Animal welfare wins but more to do over fox hunting says MSP

Did you know that fox hunting still takes place in Scotland?

In 2002 the Scottish Parliament passed a law to ban traditional fox hunting and hare coursing. But there are loopholes in the law which enable fox hunting to continue, under the cover of legal activities.

And the wording of the current law is notoriously difficult to interpret, making it almost impossible to convict those suspected of wrongdoing.

  • That’s why the Scottish Government drafted the Hunting with Dogs Bill, which will be debated this Tuesday in Parliament.

The new Bill adds clarity that will help the police and courts prosecute illegal activity. It will afford greater protection to foxes, hares and other wild animals, so that fewer face the terrifying fate of being chased by packs of dogs, or even being torn apart and killed by them.

This is largely thanks to the tireless campaigning of animal welfare organisations such as League Against Cruel Sports, OneKind and Scottish Badgers.

But will the Bill stop all fox hunting? Sadly the answer is no. 

While the new law will be a big improvement on the status quo, it still contains loopholes that are bound to be exploited by the registered hunts that are determined to continue their cruel pastime.

That’s why I’ve lodged amendments to close three key loopholes.

First, it should never be legal to send a dog underground to hunt a fox. This often results in underground dog-on-fox fights, it can harm fox cubs or badgers that share the sett, and all animals involved can sustain horrific injuries.

Second, the law should apply equally to everyone. But the Bill as drafted includes a loophole that would make it easier for any illegal hunting activity on Crown or Government land to evade prosecution, since police would have to obtain special permission to enter onto that land to investigate.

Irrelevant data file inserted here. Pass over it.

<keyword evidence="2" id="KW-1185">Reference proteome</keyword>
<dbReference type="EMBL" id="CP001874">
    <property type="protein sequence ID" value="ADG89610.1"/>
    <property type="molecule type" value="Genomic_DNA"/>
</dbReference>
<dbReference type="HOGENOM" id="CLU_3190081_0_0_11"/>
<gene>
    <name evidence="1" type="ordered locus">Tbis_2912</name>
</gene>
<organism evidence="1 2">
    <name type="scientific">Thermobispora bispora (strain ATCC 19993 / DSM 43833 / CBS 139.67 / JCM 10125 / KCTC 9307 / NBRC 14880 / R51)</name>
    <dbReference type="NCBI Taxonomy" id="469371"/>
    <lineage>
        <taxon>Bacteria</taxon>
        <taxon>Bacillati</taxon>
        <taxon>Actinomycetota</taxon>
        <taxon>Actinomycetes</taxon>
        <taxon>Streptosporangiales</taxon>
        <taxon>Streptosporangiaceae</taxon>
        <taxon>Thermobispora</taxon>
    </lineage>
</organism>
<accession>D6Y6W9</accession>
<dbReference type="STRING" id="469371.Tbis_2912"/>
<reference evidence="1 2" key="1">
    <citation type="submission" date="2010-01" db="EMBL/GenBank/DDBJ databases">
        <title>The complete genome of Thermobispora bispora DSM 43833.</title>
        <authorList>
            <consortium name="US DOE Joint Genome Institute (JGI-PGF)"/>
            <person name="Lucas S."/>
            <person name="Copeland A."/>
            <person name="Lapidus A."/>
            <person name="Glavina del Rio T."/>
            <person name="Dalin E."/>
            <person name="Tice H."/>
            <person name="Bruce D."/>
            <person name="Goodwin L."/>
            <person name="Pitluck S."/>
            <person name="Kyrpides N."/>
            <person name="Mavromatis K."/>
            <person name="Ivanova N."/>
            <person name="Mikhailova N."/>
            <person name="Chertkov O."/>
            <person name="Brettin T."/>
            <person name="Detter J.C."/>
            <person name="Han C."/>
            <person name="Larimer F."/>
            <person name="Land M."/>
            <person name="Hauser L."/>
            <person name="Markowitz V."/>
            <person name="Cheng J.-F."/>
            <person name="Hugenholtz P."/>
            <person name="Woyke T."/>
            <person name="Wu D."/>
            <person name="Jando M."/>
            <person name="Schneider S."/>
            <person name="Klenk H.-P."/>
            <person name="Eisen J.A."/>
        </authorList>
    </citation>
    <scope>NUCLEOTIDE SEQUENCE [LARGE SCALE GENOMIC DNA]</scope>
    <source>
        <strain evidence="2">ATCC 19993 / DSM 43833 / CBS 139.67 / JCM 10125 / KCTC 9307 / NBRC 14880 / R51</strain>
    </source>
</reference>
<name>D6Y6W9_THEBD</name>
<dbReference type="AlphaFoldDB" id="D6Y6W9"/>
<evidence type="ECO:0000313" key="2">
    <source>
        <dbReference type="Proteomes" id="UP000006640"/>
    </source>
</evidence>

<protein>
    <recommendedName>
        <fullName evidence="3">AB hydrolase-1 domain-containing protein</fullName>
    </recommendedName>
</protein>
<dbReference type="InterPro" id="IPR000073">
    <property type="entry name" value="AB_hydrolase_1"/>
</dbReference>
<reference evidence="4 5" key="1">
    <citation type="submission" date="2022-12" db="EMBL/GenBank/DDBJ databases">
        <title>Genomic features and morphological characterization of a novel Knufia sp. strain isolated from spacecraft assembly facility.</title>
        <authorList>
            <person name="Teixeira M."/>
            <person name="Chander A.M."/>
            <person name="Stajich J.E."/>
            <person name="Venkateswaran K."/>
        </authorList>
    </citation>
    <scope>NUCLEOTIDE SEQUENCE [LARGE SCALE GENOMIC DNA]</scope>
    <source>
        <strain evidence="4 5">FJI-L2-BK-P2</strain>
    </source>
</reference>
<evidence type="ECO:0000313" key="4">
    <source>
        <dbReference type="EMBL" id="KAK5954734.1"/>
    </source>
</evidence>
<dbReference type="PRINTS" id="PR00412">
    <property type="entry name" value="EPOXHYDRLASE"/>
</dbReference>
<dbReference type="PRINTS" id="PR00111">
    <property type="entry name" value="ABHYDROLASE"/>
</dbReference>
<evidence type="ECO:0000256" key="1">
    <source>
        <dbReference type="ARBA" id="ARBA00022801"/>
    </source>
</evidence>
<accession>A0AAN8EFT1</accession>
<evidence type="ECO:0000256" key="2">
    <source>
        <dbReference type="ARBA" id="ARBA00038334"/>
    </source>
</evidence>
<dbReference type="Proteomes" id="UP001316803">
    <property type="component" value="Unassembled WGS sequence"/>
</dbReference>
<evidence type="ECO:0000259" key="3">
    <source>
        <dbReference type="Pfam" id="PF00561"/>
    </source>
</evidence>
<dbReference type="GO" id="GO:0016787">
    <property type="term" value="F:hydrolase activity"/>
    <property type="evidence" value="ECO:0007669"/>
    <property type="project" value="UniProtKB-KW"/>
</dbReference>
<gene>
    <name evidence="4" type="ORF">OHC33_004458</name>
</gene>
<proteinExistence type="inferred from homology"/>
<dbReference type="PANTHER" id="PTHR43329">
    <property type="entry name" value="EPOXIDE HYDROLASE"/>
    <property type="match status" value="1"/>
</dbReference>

We know that fox hunts have been allowed on land owned by Forestry and Land Scotland, and that King Charles previously lobbied Tony Blair to scrap the Westminster Bill to ban fox hunting, so the law must apply equally to royalty, Government departments and everyone else.

Third, the licensing scheme to allow hunting with more than two dogs for specific reasons should be tightened up to prevent the abuse of the system by those determined to continue fox hunting for sport, whether on horseback or by foot.

I’ve lodged several amendments to make the licensing scheme more stringent, accountable and transparent – so it can’t be used as a smokescreen for the very forms of hunting that this bill seeks to ban.

At the very least, those who use dogs to hunt under licence in order to carry out essential wildlife control, protect a native species or restore biodiversity, should have to demonstrate that they are acting as ethically as possible.

One proposal I’ve made is that licence applicants would have to submit an ‘ethical wildlife management plan’ setting out how they will achieve a long-term solution which causes the least harm to the fewest number of animals.

While it’s unlikely that these ambitious amendments will pass, it’s vital that these arguments are made in the Parliamentary debating chamber, and kept on the agenda.

This makes it more likely that they will influence future legislation and policy, such as the upcoming Species Licensing Review, which gives us a chance to work more closely with the Scottish Government to close remaining loopholes.

The Scottish Greens have been campaigning against fox hunting and other blood sports for a long time. In fact, in the last session former Green MSP Alison Johnstone succeeded in making mountain hares a protected species, giving them greater protection from hunting.

The journey doesn’t stop here. It should never be acceptable to licence cruelty, so the Greens will continue campaigning to end licensed hunting with dogs as soon as practically possible – and to finally deliver a watertight ban on fox hunting.